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Luxury hotels in the Middle East: an inexhaustible pipeline

With two icons such as the Burj Al Arab (Jumeirah) in Dubai and the Emirates Palace (Kempinski) in Abu Dhabi, Middle Eastern hospitality is closely associated with luxury, and even outrageous luxury. Boosted by the petrodollars of its powerful ruling families, the region has become the worldwide meeting place for all the most prestigious brands in just a few years, and remains such although the price per barrel is no longer reaching such high peaks. Among the newest arrivals: W opened in Doha last March. Others are preparing to establish their flagships. Missoni, the new lifestyle brand from Rezidor, will soon make its grand débuts in Kuwait next winter and then in Mascate. The Rocco Forte Collection, which remained 100% European for a long time, will “go international” in Abu Dhabi and Jeddah.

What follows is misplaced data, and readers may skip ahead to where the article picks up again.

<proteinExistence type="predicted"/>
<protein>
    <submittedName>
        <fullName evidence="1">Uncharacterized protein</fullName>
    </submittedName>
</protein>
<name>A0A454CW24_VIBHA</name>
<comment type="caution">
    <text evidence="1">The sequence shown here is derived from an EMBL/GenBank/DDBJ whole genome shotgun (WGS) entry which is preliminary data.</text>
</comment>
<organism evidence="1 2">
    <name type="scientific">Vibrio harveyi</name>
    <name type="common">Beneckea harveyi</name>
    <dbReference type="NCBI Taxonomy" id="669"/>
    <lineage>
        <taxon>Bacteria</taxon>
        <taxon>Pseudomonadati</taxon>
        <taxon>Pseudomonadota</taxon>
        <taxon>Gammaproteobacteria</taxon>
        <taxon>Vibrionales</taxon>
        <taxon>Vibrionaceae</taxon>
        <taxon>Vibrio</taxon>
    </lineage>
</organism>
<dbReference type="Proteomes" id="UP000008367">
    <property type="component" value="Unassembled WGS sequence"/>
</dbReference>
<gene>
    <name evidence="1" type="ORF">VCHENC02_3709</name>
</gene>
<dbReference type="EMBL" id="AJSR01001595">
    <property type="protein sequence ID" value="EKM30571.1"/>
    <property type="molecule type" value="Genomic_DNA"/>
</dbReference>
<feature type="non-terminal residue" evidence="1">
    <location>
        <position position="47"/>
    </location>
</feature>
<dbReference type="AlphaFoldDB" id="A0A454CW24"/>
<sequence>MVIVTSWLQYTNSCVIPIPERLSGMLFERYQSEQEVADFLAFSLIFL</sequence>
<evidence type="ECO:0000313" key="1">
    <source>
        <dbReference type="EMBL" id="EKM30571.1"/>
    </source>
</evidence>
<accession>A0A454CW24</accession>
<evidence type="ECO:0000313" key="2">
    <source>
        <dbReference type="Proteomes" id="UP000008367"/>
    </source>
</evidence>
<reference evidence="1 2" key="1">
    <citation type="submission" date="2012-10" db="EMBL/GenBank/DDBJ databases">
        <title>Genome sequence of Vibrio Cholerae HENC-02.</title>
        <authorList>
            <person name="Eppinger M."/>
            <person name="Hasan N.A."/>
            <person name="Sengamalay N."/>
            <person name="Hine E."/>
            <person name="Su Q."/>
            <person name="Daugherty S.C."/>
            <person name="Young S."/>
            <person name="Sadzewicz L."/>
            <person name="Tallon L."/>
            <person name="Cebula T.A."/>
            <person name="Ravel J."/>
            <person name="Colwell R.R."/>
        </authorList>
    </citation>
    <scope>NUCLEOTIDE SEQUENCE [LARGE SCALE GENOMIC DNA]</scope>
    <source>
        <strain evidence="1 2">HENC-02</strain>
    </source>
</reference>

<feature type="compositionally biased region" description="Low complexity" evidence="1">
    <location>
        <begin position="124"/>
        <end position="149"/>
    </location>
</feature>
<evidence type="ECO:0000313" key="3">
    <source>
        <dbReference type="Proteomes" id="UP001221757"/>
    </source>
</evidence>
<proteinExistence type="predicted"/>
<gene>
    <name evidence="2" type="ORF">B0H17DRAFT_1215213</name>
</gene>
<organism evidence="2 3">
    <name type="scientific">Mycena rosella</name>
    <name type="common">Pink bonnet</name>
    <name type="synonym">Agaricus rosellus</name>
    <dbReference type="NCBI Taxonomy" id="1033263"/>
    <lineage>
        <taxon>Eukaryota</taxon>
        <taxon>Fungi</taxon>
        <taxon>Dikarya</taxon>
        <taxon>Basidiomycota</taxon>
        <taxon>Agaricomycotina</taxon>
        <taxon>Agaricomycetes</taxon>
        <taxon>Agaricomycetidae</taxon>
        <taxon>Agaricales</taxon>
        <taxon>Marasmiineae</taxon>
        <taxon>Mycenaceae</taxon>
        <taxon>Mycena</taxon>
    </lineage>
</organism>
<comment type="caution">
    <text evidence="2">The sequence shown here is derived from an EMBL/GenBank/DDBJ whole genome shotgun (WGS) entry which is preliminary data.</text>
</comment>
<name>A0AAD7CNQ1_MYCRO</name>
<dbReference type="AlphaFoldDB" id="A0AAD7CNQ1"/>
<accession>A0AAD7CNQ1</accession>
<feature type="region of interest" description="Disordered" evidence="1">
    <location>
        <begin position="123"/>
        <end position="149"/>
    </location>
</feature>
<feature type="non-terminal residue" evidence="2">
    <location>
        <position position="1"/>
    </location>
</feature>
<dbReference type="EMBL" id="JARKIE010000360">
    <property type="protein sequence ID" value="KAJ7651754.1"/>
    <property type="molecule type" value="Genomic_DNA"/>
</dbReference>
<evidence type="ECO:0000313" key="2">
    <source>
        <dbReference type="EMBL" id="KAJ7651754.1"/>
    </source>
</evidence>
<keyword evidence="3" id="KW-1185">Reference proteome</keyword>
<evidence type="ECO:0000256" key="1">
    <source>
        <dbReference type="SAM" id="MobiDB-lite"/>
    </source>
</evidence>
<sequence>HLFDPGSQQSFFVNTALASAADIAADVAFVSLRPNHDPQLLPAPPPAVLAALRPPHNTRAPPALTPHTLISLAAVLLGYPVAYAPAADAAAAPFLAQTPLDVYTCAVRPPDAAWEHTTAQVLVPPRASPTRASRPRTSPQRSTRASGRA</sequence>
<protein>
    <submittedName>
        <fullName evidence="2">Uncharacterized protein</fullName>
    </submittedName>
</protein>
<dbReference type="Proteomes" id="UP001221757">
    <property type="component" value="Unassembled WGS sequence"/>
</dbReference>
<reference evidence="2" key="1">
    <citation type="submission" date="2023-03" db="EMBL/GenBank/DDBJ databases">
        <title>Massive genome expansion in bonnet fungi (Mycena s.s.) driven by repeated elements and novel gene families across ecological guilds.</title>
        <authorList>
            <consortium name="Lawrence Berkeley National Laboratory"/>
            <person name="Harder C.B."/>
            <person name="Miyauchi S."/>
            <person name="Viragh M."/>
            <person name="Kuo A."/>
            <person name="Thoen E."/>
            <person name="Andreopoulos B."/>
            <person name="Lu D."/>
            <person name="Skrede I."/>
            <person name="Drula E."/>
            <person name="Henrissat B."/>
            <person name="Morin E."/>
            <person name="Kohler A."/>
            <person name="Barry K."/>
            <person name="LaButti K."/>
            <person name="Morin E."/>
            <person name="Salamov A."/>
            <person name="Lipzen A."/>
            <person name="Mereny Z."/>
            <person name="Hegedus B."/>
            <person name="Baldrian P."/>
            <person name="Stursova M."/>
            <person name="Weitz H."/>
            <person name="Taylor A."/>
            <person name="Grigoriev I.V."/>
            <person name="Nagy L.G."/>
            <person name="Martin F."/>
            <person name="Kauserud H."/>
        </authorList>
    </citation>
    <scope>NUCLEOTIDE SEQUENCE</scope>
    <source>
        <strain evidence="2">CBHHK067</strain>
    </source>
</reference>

Except for the Mandarin Oriental, players in the upscale and luxury hotel industry will all soon be present around the Persian Gulf. Everything concurs in this direction: the solid economic and tourism ambitions of the great cities in the wake of Dubai which was the first to enter this trend towards diversification with respect to the petrol manna; the strong growth of intra-regional tourism; the taste for prestigious properties. In addition to the big local players Jumeirah and Rotana and western brands that are well represented such as Mövenpick, IHG, Kempinski, Accor and Starwood, Asian groups are beginning to study this part of the world. After Shangri- La which has already settled in Mascate, Abu Dhabi and Dubai, the Indian Taj is expected in Ras Al Khaimah, the Japanese JAL in Bahrain and Dubai and the Hong Kong brand Swiss-Belhotel in Kuwait and Mascate. Banyan Tree and Anantara, the resort specialists, have also discovered the region’s potential for exclusive retreats in the intimacy of the desert or on the shores of transparent waters.Unlike Jumeirah, Rotana concentrates its development in its native land. The leading operator of the Middle Eastern upscale sector with 26 hotels awaits several openings of its eponymous brand in the region’s major cities: Abu Dhabi, Bahrain, Doha but also Baghdad, Beirut and Amman. Rotana, of which the first hotel opened in Abu Dhabi in 1993, is now beginning to diversify its brand portfolio. The mid-scale segment, which remains less developed in the region, is the target for the new brand Centro. Abu Dhabi and Dubai will see the brand take its first steps, after which it will head towards Egypt where five management contracts have been signed with the investors Orascom and SHUAA. The latter has, moreover, signed an agreement with Rotana for 17 properties with 4* and 5* in Saudi Arabia. But the group’s ambitions do not stop with these brands. Two new brands were launched last year, each on a niche market. Arjaan by Rotana was born out of the ex-Rotana Suites to offer accommodations suited to longstay clients and families. Abu Dhabi and Al Ain will be the first to see these upscale apartments. Another initiative is Raahyan hotels by Rotana, which are alcohol-free properties especially dedicated to local clientele and which are beginning operations in Abu Dhabi and Mecca. With all these developments, the goal is 65 hotels in 2012.The impressive growth in results in recent years with some of the highest levels of RevPAR worldwide in Dubai, Kuwait and Abu Dhabi have convinced the most timid. These results are representative of the upscale properties which make up almost the entire hotel supply in the Middle East. As North America and Europe rapidly sank into the crisis, the region long remained untouched by the cycle’s downturn. In many countries, the development phase is only just beginning. This situation of near under-capacity favored a high occupancy rate and growth in daily rates. Overall for the year 2008, Bahrain, Oman, Qatar took advantage of growth in the RevPAR by more than 20%. The Emirates had slightly less impressive results with +14.9%. Only Kuwait and Saudi Arabia slipped - slightly - into the red. These results are representative of how well upscale properties – which make up almost the entirety of the Middle Eastern hotel supply – are doing.The depression that business tourism is traversing and the weakness of international leisure tourism have forced the Middle Eastern exception back into line. On the first six months of the year, the United Arab Emirates (17.8%), Oman (11.4%), Qatar (-5.0%), Kuwait (4.5%) posted results that were more in keeping with the global standard. Only Saudi Arabia stands out with growth by 2.0%. The most worrisome case is, of course, Dubai, which felt the global wave of the crisis first. The occupancy rate entered a downturn by the end of 2007 and was soon joined by the average daily rate at the end of summer 2008. Since then it has been a collapse: 2.3% over the last three months of 2008, yet -18.3% for December alone and 28.5% on the last semester 2009. The price war is raging as the OR fell by more than 7 points (to 76.4% nonetheless…).The city that easily absorbed all the new hotels is now beginning to raise a few questions. Is mass tourism, one of the goals of an ambitious strategy that aims toward becoming a hub for the business world, compatible with a luxury hotel supply that is growing steadily? The time has come to revise ambitions downwards. While on the one hand results at properties are falling, on the other the real estate bubble burst with a drop by nearly 25%. Several multi-functional complexes are weighed down. Sources for financing are drying up and investors are proving to be more prudent.In all, the bank HSBC counted sixty real estate projects experiencing difficulties for a value of 75 billion dollars. 8 were purely and simply canceled while 51 others remain on standby. Upscale hotels, classically integrated into these developments, bear the brunt. According to Lodging Econometrics, for the entire the Middle East the number of hotel projects was down by 14% at the end of the first quarter 2009 with respect to the figure at the end of June 2008. 477 projects are ongoing for 142,702 rooms versus 577 projects for 164,259 rooms less than a year ago. This slump may be attributed to the regional Metropolis. Will Bawadi – the 10-kilometer hotel boulevard intended to border on Dubailand – see the 51 properties with 60,000 rooms that have been planned ever open? Already, the Desert Gate Hotels & Towers, a 5* with 800 rooms, has been canceled. The Asia Asia – a 5* development costing 3.3 billion dollars for 6,500 rooms – is also at a standstill. The future of the Pharaonic projects that have made the renown and publicity of Dubai is sketchy. Dubailand, which was supposed to be twice the size of Disneyworld, saw its primary attraction – Falcon City of Wonders – cancelled.Other projects are delayed. Nakheel suspended works on the Palm Trump Hotel and Tower sine die. The opening of the W Dubai Festival City, initially scheduled for 2008, was first postponed to June 2010, and now to 2013. The Four Seasons Dubai Festival City is also hanging in the scales. On the positive side for already established hoteliers: these delays and cancellations will relieve pressure on an already weak market. But is this synonymous with a renewal of increased moderation in the country of immoderacy? Not so certain. Dubai’s authorities are planning on rapidly regaining the intense vitality that marked the first years of the millennium. Some media projects are still relevant. The city of superlatives is preparing to inaugurate Burj Dubai this month, making it the tallest tower in the world – at present – with 818 meters. Within it the hotel Armani, its 175 rooms and 144 residences, should open at the end of the year. The final phase of recruiting began last July. The final touch is in process to open before the end of the year the first ever undersea resort, Hydropolis with 300 suites laying at the bottom of the sea.Another famous haute couture brand should join the Armani label in 12 to 18 months. In Dubai Creek, the Palazzo Versace has certainly abandoned the idea of refrigerating its beach after ecological and financial pressure, but the project is half built. Emirates Sunland claims to be proud to have sold 80% of the 169 private residences alongside the hotel prior to the crisis. Should inaugurations as flamboyant as that for the Atlantis in November 2008 be expected? The launch of Sol Kerzner’s mega-resort, developed by Nakheel, cost no less than 20 million dollars and brought in 2,000 VIPs. Its current occupancy is far from being so wonderful.Less of a show-off and focused more on culture, Abu Dhabi is also preparing to welcome the upper crust of the world’s hotel industry. The Park Hyatt, Ritz Carlton, Rocco Forte, St Regis, Sofitel are all in the starting blocks. In fact the capital of the Emirates is in top form, breaking away from the current economic climate. Its RevPAR rose by +41.8% for the year 2008 and by +7.1% for the first semester 2009. The activity of the 5* hotels in Abu Dhabi benefits from business tourism that is thriving all the more as they are not many sharing this market. The city is notoriously under capacity. Could the openings scheduled upset this fine balance? Authorities are actually hoping they will go harmoniously hand in hand with the city’s rise in tourism. The sheikh Sultan bin Tahnoon continues to expect 50% growth in the sector to reach 2.3 million clients in 2012.Thanks to its large reserves of black gold, Abu Dhabi is less impatient than Dubai to free itself from the petrol manna, and has begun its tourism transition more gradually. In Dubai the aim is fun, in Abu Dhabi it is culture: the strategy of authorities is resolutely elitist. Currently under construction under the aegis of the Tourism Development and Investment Company (TDIC), from 2013 the artificial island of Saadiyat will welcome a high-tech cultural center, and, above all, the annexes of two prestigious museums: the Louvre and the Guggenheim. And accommodations have not gone by the wayside either with the construction of a St Regis by Starwood.Another island under construction is Yas Island, which will complete the tourism supply with regard to leisure, Family and MICE segments. This development will be center stage by next November when it will welcome the final stretch of the Formula 1 Grand Prix championship. Shopping mall, Ferrari theme park, Warner Bros aquatic park, golf: the island has a resolutely playful vocation. As for hotels, the developer Aldar has preserved the lion’s share for itself with Yas Hotel, a luxury hotel with a futurist allure and 500 rooms overlooking the marina that is an integral part of the race track. Rotana, IHG and Rezidor are the other happy winners of places with the management of two hotels each.Since 2004, Bahrain has benefited from a media showcase of its Formula 1 Grand Prix. Like Oman and Qatar, the little kingdom is trying to play its cards right by profiting from the global development of the region. Dependent on intraregional leisure and business tourism since Bahrain positioned itself as an important center for Islamic investment, the kingdom is counting on the arrival of international brands to diversify its clientele mix and develop its leisure and MICE segments.The forecast for Vision 2030 of the Al Khalifa family centers on the implementation of a global economy in which tourism would account for 10% of the GNP. Focal point of the strategy: areas for developing tourism such as Dilmunia, an artificial island developed by Ithmaar for a 1.6 billion dollar investment. Dilmunia may be defined as the future health pole in the region with the construction of hospitals and specialized clinics around which hotels wellness centers and residences will gravitate.Although it is difficult to evaluate the evolution and feasibility of all the mega-projects announced, the strategy of the gulf monarchies relies on the same ingredients to definitively establish their country on the tourism planis phere: ambitious privatepublic investments; improved accessibility with new airport or highway infrastructures; support to national airlines. In Qatar, the government will consecrate 17 billion dollars over the next 5 years to raise up luxury infrastructures including The Pearl, which should cost 2.5 billion dollars and include 3 luxury hotels. The total hotel capacity is preparing to grow by 400% by 2012. In order to bring in future clients, a new international airport is being completed in order to process 50 million travelers. Another tourist draw: the Qatar National Convention Centre and its 40,000 sq.m of exhibition areaSo while Bahrain is taking a turn towards finance and health and Qatar towards the MICE segment, Oman is playing the nature-culture card to attract wealthy local and international clientele. The beauty of the country allows Oman to offer an alternative to the skyscrapers of Dubai. The country already has several resorts such as Six Senses Zighy Bay, Chedi and Bustan Palace, and a recently renovated Inter- Continental. The country is also counting on mega-projects like the two adjacent developments Omagine and The Wave. Built around a marina and an 18-hole golf course supervised by Greg Norman, this project includes three luxury hotels including a Kempinski and a Fairmont. While Kuwait and Saudi Arabia are two solid bastions for the luxury hotel industry, these two markets are also the oldest and most mature. But this does not prevent new luxury hotels such as the Missoni in Kuwait or the Raffles in Mecca from opening. These two countries are not exempt from megaprojects either. In Kuwait, the first phase of Failaka Island, a leisure development with a golf course and twenty or so hotels, should rise out of the waves in 2013. In Saudi Arabia, the new city King Abdullah Economic City is developed by Emaar and targets the leisure tourism and MICE segment. 11,000 rooms and 70 hotels are expected there.Saudi Arabia has a few sure values in upscale tourism: bustling Riyadh, religious Mecca and “liberal” Jeddah. On the shores of the Red Sea, the latter proves to be one of the most solid markets in the region. With an OR flirting with 75%, the RevPAR rose 18.4% in 2008 and 10.8% since the beginning of 2009. Enough to make many professionals around the world envious. The city’s future lies in the scheduled renovation of the city center by Solidere, the Lebanese group already involved in Beirut’s rejuvenation. Located near Mecca, Jeddah thus plans to reinforce its tourism appeal. This goal is in keeping with national ambitions. The 2020 plan includes a doubling of visitors from 47 million in 2008 to 88 million in 2020, the number of rooms will grow from 117,097 to 254,310 units. These developments should benefit upscale properties since one of the growth vectors is intended to profit from tourism that is very profitable – domestic clientele – through the boom in short leisure stays.Nonetheless, considering its size, Saudi Arabia will be another location where the competition is perfecting its offense. International economy– Ibis, Premier Inn, Holiday Inn Express as well as Yotel – and mid-scale brands – Park Inn, Ramada, Courtyard by Marriott, Mercure but also Hilton Garden Inn and Aloft are positioning themselves to provide a more economic alternative. These actors have the firm intention to establish regional networks. Upscale hoteliers must also look around them. In addition to lower range properties, the longstay sector is fast attracting business clients on long missions. Middle Eastern groups are taking advantage of this vein with the brands EWA by Coral International, Jumeirah Living and more recently The Address. International brands such as Staybridge Suites and Element or the residential concepts from Marriott, Hilton Kempinski and Mövenpick have many ongoing projects in most of the large cities. Competition promises to be fierce in the years to come.The Address Official partner of mega-projects in Dubai, Emaar logically turned this savoir-faire to its own advantage. In 2008, the real estate developer rejoiced over opening – near the world’s tallest tower – its first hotel properties The Palace in the Old Town and The Address in Downtown Burj Dubai. This multi-functional complex consists of 196 upscale rooms, 626 residences and offers the businessman all he needs to work. Two new properties should open their doors this year: The Address Dubai Mall (244 rooms) in Downtown Burj Dubai and The Address Dubai Marina. Emaar plans to continue growing the brand outside its native land either by branding its own developments, or through management contracts with third parties. Emaar is developing its concept through four extensions: Flagship, Urban, Resort and Retreat. In 2009, the group signed a second management contract with Jnan Amar Retreat in Morocco after the latter signed with the domain Lavagnac in France. Located in the Languedoc, The Address Lavagnac is a real estate development built around a 17th century château converted into a 5* with 17 suites an a golf course. Other locations are awaited: the Middle East with Abu Dhabi, Cairo, Istanbul, Damascus and the world’s great cities such as Paris, London, New York, Los Angeles or Shanghai. Jumeirah Founded in 1997 and subsidiary of Dubai Holding, the investment vehicle of the Dubai government, since 2004 Jumeirah has been closely associated with the growth of tourism in the Emirates. Managed since its beginnings by Gerard Lawless, the group has come a long way since the opening of the emblematic Burj Al Arab in 1999. Today the group has 5 hotels in Dubai in addition to the Wild Wadi Waterpark and the Emirates Academy, a hotel management school in a partnership with the EHL. Better still, the brand has become a sure value for export and Jumeirah wants to leave its luxury mark just about everywhere around the world. After New York with the Essex House and London, the group is preparing to develop in all directions. The Jumeirah Hantang Xintiandi which should soon open its doors in Shanghai will mark the kick off of an Asian offer with 7 hotels in China, Indonesia, the Maldives and Thailand. Europe will soon have a new hotel in Frankfurt and Glasgow in addition to a third property in London. Jumeirah will also demonstrate its resort savoir-faire on the island of Majorca, in the Virgin Islands and Argentina with the management of a polo resort. The Middle East has not gone forgotten with most of its cities on the gulf in the line of fire. At the same time, the group banks on its long-stay concept Jumeirah Living to establish itself as a major player on his profitable market.RotanaUnlike Jumeirah, Rotana concentrates its development in its native land. The leading operator of the Middle Eastern upscale sector with 26 hotels awaits several openings of its eponymous brand in the region’s major cities: Abu Dhabi, Bahrain, Doha but also Baghdad, Beirut and Amman. Rotana, of which the first hotel opened in Abu Dhabi in 1993, is now beginning to diversify its brand portfolio. The mid-scale segment, which remains less developed in the region, is the target for the new brand Centro. Abu Dhabi and Dubai will see the brand take its first steps, after which it will head towards Egypt where five management contracts have been signed with the investors Orascom and SHUAA. The latter has, moreover, signed an agreement with Rotana for 17 properties with 4* and 5* in Saudi Arabia. But the group’s ambitions do not stop with these brands. Two new brands were launched last year, each on a niche market. Arjaan by Rotana was born out of the ex-Rotana Suites to offer accommodations suited to longstay clients and families. Abu Dhabi and Al Ain will be the first to see these upscale apartments. Another initiative is Raahyan hotels by Rotana, which are alcohol-free properties especially dedicated to local clientele and which are beginning operations in Abu Dhabi and Mecca. With all these developments, the goal is 65 hotels in 2012.